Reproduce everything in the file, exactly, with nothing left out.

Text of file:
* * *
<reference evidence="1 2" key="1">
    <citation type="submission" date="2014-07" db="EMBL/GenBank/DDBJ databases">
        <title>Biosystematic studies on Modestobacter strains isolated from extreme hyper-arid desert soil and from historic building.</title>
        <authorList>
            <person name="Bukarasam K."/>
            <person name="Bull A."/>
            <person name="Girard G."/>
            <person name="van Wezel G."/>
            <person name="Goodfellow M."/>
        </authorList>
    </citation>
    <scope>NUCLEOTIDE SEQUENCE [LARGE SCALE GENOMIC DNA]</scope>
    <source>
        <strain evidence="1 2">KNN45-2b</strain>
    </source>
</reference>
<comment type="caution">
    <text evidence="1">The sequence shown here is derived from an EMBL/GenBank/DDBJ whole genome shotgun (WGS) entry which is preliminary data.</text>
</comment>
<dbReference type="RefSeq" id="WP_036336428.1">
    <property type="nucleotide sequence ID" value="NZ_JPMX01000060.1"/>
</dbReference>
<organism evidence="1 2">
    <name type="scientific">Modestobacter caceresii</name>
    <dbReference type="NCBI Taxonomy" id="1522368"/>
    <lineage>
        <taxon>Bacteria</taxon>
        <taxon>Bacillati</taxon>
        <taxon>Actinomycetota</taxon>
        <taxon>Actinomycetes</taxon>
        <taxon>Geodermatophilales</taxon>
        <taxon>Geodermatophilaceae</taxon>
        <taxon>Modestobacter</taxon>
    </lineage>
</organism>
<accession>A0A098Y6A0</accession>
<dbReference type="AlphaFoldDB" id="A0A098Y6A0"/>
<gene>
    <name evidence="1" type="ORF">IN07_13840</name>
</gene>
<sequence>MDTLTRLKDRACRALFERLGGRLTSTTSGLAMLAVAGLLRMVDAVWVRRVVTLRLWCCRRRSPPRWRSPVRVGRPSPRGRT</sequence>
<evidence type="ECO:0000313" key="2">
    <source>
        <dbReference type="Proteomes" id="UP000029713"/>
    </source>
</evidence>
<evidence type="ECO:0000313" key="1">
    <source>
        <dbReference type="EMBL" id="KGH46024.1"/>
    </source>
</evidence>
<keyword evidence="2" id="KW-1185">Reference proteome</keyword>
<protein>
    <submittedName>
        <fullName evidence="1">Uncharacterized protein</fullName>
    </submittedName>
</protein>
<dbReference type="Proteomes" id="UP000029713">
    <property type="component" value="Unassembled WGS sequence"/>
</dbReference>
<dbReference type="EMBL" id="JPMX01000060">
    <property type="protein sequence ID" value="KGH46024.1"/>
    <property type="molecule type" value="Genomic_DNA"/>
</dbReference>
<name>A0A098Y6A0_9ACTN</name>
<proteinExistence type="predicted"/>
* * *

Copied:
<reference evidence="1 2" key="1">
    <citation type="submission" date="2014-07" db="EMBL/GenBank/DDBJ databases">
        <title>Biosystematic studies on Modestobacter strains isolated from extreme hyper-arid desert soil and from historic building.</title>
        <authorList>
            <person name="Bukarasam K."/>
            <person name="Bull A."/>
            <person name="Girard G."/>
            <person name="van Wezel G."/>
            <person name="Goodfellow M."/>
        </authorList>
    </citation>
    <scope>NUCLEOTIDE SEQUENCE [LARGE SCALE GENOMIC DNA]</scope>
    <source>
        <strain evidence="1 2">KNN45-2b</strain>
    </source>
</reference>
<comment type="caution">
    <text evidence="1">The sequence shown here is derived from an EMBL/GenBank/DDBJ whole genome shotgun (WGS) entry which is preliminary data.</text>
</comment>
<dbReference type="RefSeq" id="WP_036336428.1">
    <property type="nucleotide sequence ID" value="NZ_JPMX01000060.1"/>
</dbReference>
<organism evidence="1 2">
    <name type="scientific">Modestobacter caceresii</name>
    <dbReference type="NCBI Taxonomy" id="1522368"/>
    <lineage>
        <taxon>Bacteria</taxon>
        <taxon>Bacillati</taxon>
        <taxon>Actinomycetota</taxon>
        <taxon>Actinomycetes</taxon>
        <taxon>Geodermatophilales</taxon>
        <taxon>Geodermatophilaceae</taxon>
        <taxon>Modestobacter</taxon>
    </lineage>
</organism>
<accession>A0A098Y6A0</accession>
<dbReference type="AlphaFoldDB" id="A0A098Y6A0"/>
<gene>
    <name evidence="1" type="ORF">IN07_13840</name>
</gene>
<sequence>MDTLTRLKDRACRALFERLGGRLTSTTSGLAMLAVAGLLRMVDAVWVRRVVTLRLWCCRRRSPPRWRSPVRVGRPSPRGRT</sequence>
<evidence type="ECO:0000313" key="2">
    <source>
        <dbReference type="Proteomes" id="UP000029713"/>
    </source>
</evidence>
<evidence type="ECO:0000313" key="1">
    <source>
        <dbReference type="EMBL" id="KGH46024.1"/>
    </source>
</evidence>
<keyword evidence="2" id="KW-1185">Reference proteome</keyword>
<protein>
    <submittedName>
        <fullName evidence="1">Uncharacterized protein</fullName>
    </submittedName>
</protein>
<dbReference type="Proteomes" id="UP000029713">
    <property type="component" value="Unassembled WGS sequence"/>
</dbReference>
<dbReference type="EMBL" id="JPMX01000060">
    <property type="protein sequence ID" value="KGH46024.1"/>
    <property type="molecule type" value="Genomic_DNA"/>
</dbReference>
<name>A0A098Y6A0_9ACTN</name>
<proteinExistence type="predicted"/>